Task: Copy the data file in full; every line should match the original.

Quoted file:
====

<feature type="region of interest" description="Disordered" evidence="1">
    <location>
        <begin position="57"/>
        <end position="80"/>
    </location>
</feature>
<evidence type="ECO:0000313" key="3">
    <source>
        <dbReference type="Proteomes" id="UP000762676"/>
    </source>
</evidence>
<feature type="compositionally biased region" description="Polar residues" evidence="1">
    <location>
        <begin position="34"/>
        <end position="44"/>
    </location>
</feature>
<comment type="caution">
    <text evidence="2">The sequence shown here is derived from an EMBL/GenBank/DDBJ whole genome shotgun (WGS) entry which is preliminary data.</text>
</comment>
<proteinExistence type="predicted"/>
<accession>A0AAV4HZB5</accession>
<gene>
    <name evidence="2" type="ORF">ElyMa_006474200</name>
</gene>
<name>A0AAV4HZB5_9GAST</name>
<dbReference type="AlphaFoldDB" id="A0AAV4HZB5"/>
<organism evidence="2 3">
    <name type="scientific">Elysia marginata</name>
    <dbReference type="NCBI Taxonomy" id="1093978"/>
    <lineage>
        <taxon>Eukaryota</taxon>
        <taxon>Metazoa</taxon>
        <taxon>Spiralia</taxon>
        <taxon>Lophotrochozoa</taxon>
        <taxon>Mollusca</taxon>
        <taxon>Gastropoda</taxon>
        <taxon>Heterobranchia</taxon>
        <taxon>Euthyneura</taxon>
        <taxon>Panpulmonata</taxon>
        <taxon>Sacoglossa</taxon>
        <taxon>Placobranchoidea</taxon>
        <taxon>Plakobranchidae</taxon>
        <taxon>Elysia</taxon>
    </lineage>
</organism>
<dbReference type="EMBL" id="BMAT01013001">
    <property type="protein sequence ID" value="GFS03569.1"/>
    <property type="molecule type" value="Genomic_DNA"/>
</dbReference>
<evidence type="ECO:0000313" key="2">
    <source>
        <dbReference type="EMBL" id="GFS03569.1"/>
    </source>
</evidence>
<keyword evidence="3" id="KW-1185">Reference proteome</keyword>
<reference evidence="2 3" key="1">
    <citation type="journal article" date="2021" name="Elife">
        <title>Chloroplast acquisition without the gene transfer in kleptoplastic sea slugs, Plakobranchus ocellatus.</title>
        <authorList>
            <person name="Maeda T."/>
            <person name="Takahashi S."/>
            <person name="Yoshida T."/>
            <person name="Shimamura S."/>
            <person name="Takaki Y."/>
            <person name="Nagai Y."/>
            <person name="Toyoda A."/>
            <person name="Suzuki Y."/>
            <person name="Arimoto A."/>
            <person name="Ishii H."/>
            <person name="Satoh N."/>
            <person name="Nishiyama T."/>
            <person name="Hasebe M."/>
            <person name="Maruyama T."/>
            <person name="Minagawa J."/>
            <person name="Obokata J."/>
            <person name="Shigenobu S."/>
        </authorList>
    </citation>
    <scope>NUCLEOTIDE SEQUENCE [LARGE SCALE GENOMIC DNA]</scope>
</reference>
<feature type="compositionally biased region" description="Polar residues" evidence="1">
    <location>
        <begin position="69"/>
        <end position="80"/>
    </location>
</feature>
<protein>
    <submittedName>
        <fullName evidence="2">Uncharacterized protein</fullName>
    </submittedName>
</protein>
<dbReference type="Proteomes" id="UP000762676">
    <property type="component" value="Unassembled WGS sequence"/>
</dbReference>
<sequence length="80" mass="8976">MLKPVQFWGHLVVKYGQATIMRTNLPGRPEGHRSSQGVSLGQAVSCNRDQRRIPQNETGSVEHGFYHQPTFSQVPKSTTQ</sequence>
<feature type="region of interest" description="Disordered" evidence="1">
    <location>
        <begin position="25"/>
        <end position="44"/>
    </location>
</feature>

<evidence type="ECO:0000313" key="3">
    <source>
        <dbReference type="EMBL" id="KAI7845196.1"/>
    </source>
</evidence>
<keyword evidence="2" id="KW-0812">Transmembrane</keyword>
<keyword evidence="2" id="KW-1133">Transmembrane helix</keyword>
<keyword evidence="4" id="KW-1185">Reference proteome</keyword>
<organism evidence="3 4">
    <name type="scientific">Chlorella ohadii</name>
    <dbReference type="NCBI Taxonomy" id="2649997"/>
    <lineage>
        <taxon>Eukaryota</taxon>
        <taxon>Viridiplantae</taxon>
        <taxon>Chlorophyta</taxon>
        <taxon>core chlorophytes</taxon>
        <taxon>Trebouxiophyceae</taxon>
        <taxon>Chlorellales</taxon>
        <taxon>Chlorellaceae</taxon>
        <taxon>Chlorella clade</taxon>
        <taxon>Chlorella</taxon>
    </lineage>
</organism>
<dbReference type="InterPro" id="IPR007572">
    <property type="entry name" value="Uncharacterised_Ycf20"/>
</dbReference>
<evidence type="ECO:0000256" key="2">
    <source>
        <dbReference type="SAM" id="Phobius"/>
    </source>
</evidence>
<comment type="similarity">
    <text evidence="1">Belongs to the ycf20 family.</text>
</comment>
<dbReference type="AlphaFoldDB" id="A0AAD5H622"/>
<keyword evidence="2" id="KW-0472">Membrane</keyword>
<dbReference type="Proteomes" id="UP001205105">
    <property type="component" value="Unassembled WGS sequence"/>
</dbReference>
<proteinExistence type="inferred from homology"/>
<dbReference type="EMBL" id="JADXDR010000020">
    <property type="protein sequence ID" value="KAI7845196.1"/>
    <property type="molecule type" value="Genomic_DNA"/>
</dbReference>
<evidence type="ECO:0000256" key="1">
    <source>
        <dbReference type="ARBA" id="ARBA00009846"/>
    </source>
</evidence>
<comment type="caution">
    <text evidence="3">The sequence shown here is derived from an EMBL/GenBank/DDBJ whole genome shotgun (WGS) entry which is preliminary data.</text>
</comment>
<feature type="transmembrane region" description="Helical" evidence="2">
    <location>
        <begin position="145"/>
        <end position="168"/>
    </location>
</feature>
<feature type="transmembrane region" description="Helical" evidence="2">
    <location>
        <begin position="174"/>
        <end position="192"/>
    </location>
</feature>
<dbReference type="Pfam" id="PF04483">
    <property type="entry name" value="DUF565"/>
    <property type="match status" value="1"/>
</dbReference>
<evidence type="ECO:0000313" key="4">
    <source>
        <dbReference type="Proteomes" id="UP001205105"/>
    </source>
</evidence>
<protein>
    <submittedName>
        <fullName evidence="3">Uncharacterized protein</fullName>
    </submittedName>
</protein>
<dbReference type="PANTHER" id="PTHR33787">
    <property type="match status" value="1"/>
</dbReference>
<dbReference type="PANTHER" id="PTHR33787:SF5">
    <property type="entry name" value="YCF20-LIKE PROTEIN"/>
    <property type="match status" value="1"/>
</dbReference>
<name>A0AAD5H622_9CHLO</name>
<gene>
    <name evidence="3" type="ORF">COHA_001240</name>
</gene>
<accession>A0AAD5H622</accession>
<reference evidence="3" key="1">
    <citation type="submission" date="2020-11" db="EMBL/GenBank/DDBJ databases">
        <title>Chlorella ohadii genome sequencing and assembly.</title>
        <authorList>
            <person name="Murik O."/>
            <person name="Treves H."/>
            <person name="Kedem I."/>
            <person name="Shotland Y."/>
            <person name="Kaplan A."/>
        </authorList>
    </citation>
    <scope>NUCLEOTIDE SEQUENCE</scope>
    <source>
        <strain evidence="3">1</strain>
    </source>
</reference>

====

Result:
<feature type="region of interest" description="Disordered" evidence="1">
    <location>
        <begin position="57"/>
        <end position="80"/>
    </location>
</feature>
<evidence type="ECO:0000313" key="3">
    <source>
        <dbReference type="Proteomes" id="UP000762676"/>
    </source>
</evidence>
<feature type="compositionally biased region" description="Polar residues" evidence="1">
    <location>
        <begin position="34"/>
        <end position="44"/>
    </location>
</feature>
<comment type="caution">
    <text evidence="2">The sequence shown here is derived from an EMBL/GenBank/DDBJ whole genome shotgun (WGS) entry which is preliminary data.</text>
</comment>
<proteinExistence type="predicted"/>
<accession>A0AAV4HZB5</accession>
<gene>
    <name evidence="2" type="ORF">ElyMa_006474200</name>
</gene>
<name>A0AAV4HZB5_9GAST</name>
<dbReference type="AlphaFoldDB" id="A0AAV4HZB5"/>
<organism evidence="2 3">
    <name type="scientific">Elysia marginata</name>
    <dbReference type="NCBI Taxonomy" id="1093978"/>
    <lineage>
        <taxon>Eukaryota</taxon>
        <taxon>Metazoa</taxon>
        <taxon>Spiralia</taxon>
        <taxon>Lophotrochozoa</taxon>
        <taxon>Mollusca</taxon>
        <taxon>Gastropoda</taxon>
        <taxon>Heterobranchia</taxon>
        <taxon>Euthyneura</taxon>
        <taxon>Panpulmonata</taxon>
        <taxon>Sacoglossa</taxon>
        <taxon>Placobranchoidea</taxon>
        <taxon>Plakobranchidae</taxon>
        <taxon>Elysia</taxon>
    </lineage>
</organism>
<dbReference type="EMBL" id="BMAT01013001">
    <property type="protein sequence ID" value="GFS03569.1"/>
    <property type="molecule type" value="Genomic_DNA"/>
</dbReference>
<evidence type="ECO:0000313" key="2">
    <source>
        <dbReference type="EMBL" id="GFS03569.1"/>
    </source>
</evidence>
<keyword evidence="3" id="KW-1185">Reference proteome</keyword>
<reference evidence="2 3" key="1">
    <citation type="journal article" date="2021" name="Elife">
        <title>Chloroplast acquisition without the gene transfer in kleptoplastic sea slugs, Plakobranchus ocellatus.</title>
        <authorList>
            <person name="Maeda T."/>
            <person name="Takahashi S."/>
            <person name="Yoshida T."/>
            <person name="Shimamura S."/>
            <person name="Takaki Y."/>
            <person name="Nagai Y."/>
            <person name="Toyoda A."/>
            <person name="Suzuki Y."/>
            <person name="Arimoto A."/>
            <person name="Ishii H."/>
            <person name="Satoh N."/>
            <person name="Nishiyama T."/>
            <person name="Hasebe M."/>
            <person name="Maruyama T."/>
            <person name="Minagawa J."/>
            <person name="Obokata J."/>
            <person name="Shigenobu S."/>
        </authorList>
    </citation>
    <scope>NUCLEOTIDE SEQUENCE [LARGE SCALE GENOMIC DNA]</scope>
</reference>
<feature type="compositionally biased region" description="Polar residues" evidence="1">
    <location>
        <begin position="69"/>
        <end position="80"/>
    </location>
</feature>
<protein>
    <submittedName>
        <fullName evidence="2">Uncharacterized protein</fullName>
    </submittedName>
</protein>
<dbReference type="Proteomes" id="UP000762676">
    <property type="component" value="Unassembled WGS sequence"/>
</dbReference>
<sequence length="80" mass="8976">MLKPVQFWGHLVVKYGQATIMRTNLPGRPEGHRSSQGVSLGQAVSCNRDQRRIPQNETGSVEHGFYHQPTFSQVPKSTTQ</sequence>
<feature type="region of interest" description="Disordered" evidence="1">
    <location>
        <begin position="25"/>
        <end position="44"/>
    </location>
</feature>

<evidence type="ECO:0000313" key="3">
    <source>
        <dbReference type="EMBL" id="KAI7845196.1"/>
    </source>
</evidence>
<keyword evidence="2" id="KW-0812">Transmembrane</keyword>
<keyword evidence="2" id="KW-1133">Transmembrane helix</keyword>
<keyword evidence="4" id="KW-1185">Reference proteome</keyword>
<organism evidence="3 4">
    <name type="scientific">Chlorella ohadii</name>
    <dbReference type="NCBI Taxonomy" id="2649997"/>
    <lineage>
        <taxon>Eukaryota</taxon>
        <taxon>Viridiplantae</taxon>
        <taxon>Chlorophyta</taxon>
        <taxon>core chlorophytes</taxon>
        <taxon>Trebouxiophyceae</taxon>
        <taxon>Chlorellales</taxon>
        <taxon>Chlorellaceae</taxon>
        <taxon>Chlorella clade</taxon>
        <taxon>Chlorella</taxon>
    </lineage>
</organism>
<dbReference type="InterPro" id="IPR007572">
    <property type="entry name" value="Uncharacterised_Ycf20"/>
</dbReference>
<evidence type="ECO:0000256" key="2">
    <source>
        <dbReference type="SAM" id="Phobius"/>
    </source>
</evidence>
<comment type="similarity">
    <text evidence="1">Belongs to the ycf20 family.</text>
</comment>
<dbReference type="AlphaFoldDB" id="A0AAD5H622"/>
<keyword evidence="2" id="KW-0472">Membrane</keyword>
<dbReference type="Proteomes" id="UP001205105">
    <property type="component" value="Unassembled WGS sequence"/>
</dbReference>
<proteinExistence type="inferred from homology"/>
<dbReference type="EMBL" id="JADXDR010000020">
    <property type="protein sequence ID" value="KAI7845196.1"/>
    <property type="molecule type" value="Genomic_DNA"/>
</dbReference>
<evidence type="ECO:0000256" key="1">
    <source>
        <dbReference type="ARBA" id="ARBA00009846"/>
    </source>
</evidence>
<comment type="caution">
    <text evidence="3">The sequence shown here is derived from an EMBL/GenBank/DDBJ whole genome shotgun (WGS) entry which is preliminary data.</text>
</comment>
<feature type="transmembrane region" description="Helical" evidence="2">
    <location>
        <begin position="145"/>
        <end position="168"/>
    </location>
</feature>
<feature type="transmembrane region" description="Helical" evidence="2">
    <location>
        <begin position="174"/>
        <end position="192"/>
    </location>
</feature>
<dbReference type="Pfam" id="PF04483">
    <property type="entry name" value="DUF565"/>
    <property type="match status" value="1"/>
</dbReference>
<evidence type="ECO:0000313" key="4">
    <source>
        <dbReference type="Proteomes" id="UP001205105"/>
    </source>
</evidence>
<protein>
    <submittedName>
        <fullName evidence="3">Uncharacterized protein</fullName>
    </submittedName>
</protein>
<dbReference type="PANTHER" id="PTHR33787">
    <property type="match status" value="1"/>
</dbReference>
<dbReference type="PANTHER" id="PTHR33787:SF5">
    <property type="entry name" value="YCF20-LIKE PROTEIN"/>
    <property type="match status" value="1"/>
</dbReference>
<name>A0AAD5H622_9CHLO</name>
<gene>
    <name evidence="3" type="ORF">COHA_001240</name>
</gene>
<accession>A0AAD5H622</accession>
<reference evidence="3" key="1">
    <citation type="submission" date="2020-11" db="EMBL/GenBank/DDBJ databases">
        <title>Chlorella ohadii genome sequencing and assembly.</title>
        <authorList>
            <person name="Murik O."/>
            <person name="Treves H."/>
            <person name="Kedem I."/>
            <person name="Shotland Y."/>
            <person name="Kaplan A."/>
        </authorList>
    </citation>
    <scope>NUCLEOTIDE SEQUENCE</scope>
    <source>
        <strain evidence="3">1</strain>
    </source>
</reference>